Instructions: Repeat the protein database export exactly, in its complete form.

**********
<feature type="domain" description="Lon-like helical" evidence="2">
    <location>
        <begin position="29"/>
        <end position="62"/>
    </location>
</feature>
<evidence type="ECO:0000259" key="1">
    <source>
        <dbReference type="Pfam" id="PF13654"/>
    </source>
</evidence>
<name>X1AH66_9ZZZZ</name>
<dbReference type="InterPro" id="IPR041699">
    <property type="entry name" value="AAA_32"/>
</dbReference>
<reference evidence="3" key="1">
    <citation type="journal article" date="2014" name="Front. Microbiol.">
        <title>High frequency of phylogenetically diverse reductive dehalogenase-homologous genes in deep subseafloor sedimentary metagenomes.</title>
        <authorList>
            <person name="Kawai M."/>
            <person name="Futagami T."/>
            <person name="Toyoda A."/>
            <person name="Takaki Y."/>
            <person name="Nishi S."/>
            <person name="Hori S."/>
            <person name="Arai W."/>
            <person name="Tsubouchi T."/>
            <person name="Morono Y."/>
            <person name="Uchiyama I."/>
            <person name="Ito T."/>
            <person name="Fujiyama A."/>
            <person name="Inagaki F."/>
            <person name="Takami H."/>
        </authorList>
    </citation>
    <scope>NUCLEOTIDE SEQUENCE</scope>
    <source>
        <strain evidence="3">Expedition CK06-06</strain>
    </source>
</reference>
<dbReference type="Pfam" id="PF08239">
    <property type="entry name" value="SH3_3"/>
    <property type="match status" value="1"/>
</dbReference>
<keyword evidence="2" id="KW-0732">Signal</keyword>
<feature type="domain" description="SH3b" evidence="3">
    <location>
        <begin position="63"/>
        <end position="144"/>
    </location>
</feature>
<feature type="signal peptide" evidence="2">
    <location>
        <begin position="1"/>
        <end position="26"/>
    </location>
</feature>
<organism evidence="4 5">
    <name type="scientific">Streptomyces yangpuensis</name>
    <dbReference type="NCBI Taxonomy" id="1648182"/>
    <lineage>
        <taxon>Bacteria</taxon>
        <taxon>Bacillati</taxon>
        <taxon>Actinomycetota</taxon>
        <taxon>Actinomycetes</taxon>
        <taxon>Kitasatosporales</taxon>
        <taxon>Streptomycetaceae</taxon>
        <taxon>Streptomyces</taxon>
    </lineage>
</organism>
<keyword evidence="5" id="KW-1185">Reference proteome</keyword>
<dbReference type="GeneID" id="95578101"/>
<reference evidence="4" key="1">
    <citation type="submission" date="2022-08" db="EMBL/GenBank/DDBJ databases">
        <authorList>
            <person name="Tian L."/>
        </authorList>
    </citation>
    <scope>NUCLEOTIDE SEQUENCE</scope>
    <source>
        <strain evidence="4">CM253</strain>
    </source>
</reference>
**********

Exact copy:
<feature type="domain" description="Lon-like helical" evidence="2">
    <location>
        <begin position="29"/>
        <end position="62"/>
    </location>
</feature>
<evidence type="ECO:0000259" key="1">
    <source>
        <dbReference type="Pfam" id="PF13654"/>
    </source>
</evidence>
<name>X1AH66_9ZZZZ</name>
<dbReference type="InterPro" id="IPR041699">
    <property type="entry name" value="AAA_32"/>
</dbReference>
<reference evidence="3" key="1">
    <citation type="journal article" date="2014" name="Front. Microbiol.">
        <title>High frequency of phylogenetically diverse reductive dehalogenase-homologous genes in deep subseafloor sedimentary metagenomes.</title>
        <authorList>
            <person name="Kawai M."/>
            <person name="Futagami T."/>
            <person name="Toyoda A."/>
            <person name="Takaki Y."/>
            <person name="Nishi S."/>
            <person name="Hori S."/>
            <person name="Arai W."/>
            <person name="Tsubouchi T."/>
            <person name="Morono Y."/>
            <person name="Uchiyama I."/>
            <person name="Ito T."/>
            <person name="Fujiyama A."/>
            <person name="Inagaki F."/>
            <person name="Takami H."/>
        </authorList>
    </citation>
    <scope>NUCLEOTIDE SEQUENCE</scope>
    <source>
        <strain evidence="3">Expedition CK06-06</strain>
    </source>
</reference>
<dbReference type="Pfam" id="PF08239">
    <property type="entry name" value="SH3_3"/>
    <property type="match status" value="1"/>
</dbReference>
<keyword evidence="2" id="KW-0732">Signal</keyword>
<feature type="domain" description="SH3b" evidence="3">
    <location>
        <begin position="63"/>
        <end position="144"/>
    </location>
</feature>
<feature type="signal peptide" evidence="2">
    <location>
        <begin position="1"/>
        <end position="26"/>
    </location>
</feature>
<organism evidence="4 5">
    <name type="scientific">Streptomyces yangpuensis</name>
    <dbReference type="NCBI Taxonomy" id="1648182"/>
    <lineage>
        <taxon>Bacteria</taxon>
        <taxon>Bacillati</taxon>
        <taxon>Actinomycetota</taxon>
        <taxon>Actinomycetes</taxon>
        <taxon>Kitasatosporales</taxon>
        <taxon>Streptomycetaceae</taxon>
        <taxon>Streptomyces</taxon>
    </lineage>
</organism>
<keyword evidence="5" id="KW-1185">Reference proteome</keyword>
<dbReference type="GeneID" id="95578101"/>
<reference evidence="4" key="1">
    <citation type="submission" date="2022-08" db="EMBL/GenBank/DDBJ databases">
        <authorList>
            <person name="Tian L."/>
        </authorList>
    </citation>
    <scope>NUCLEOTIDE SEQUENCE</scope>
    <source>
        <strain evidence="4">CM253</strain>
    </source>
</reference>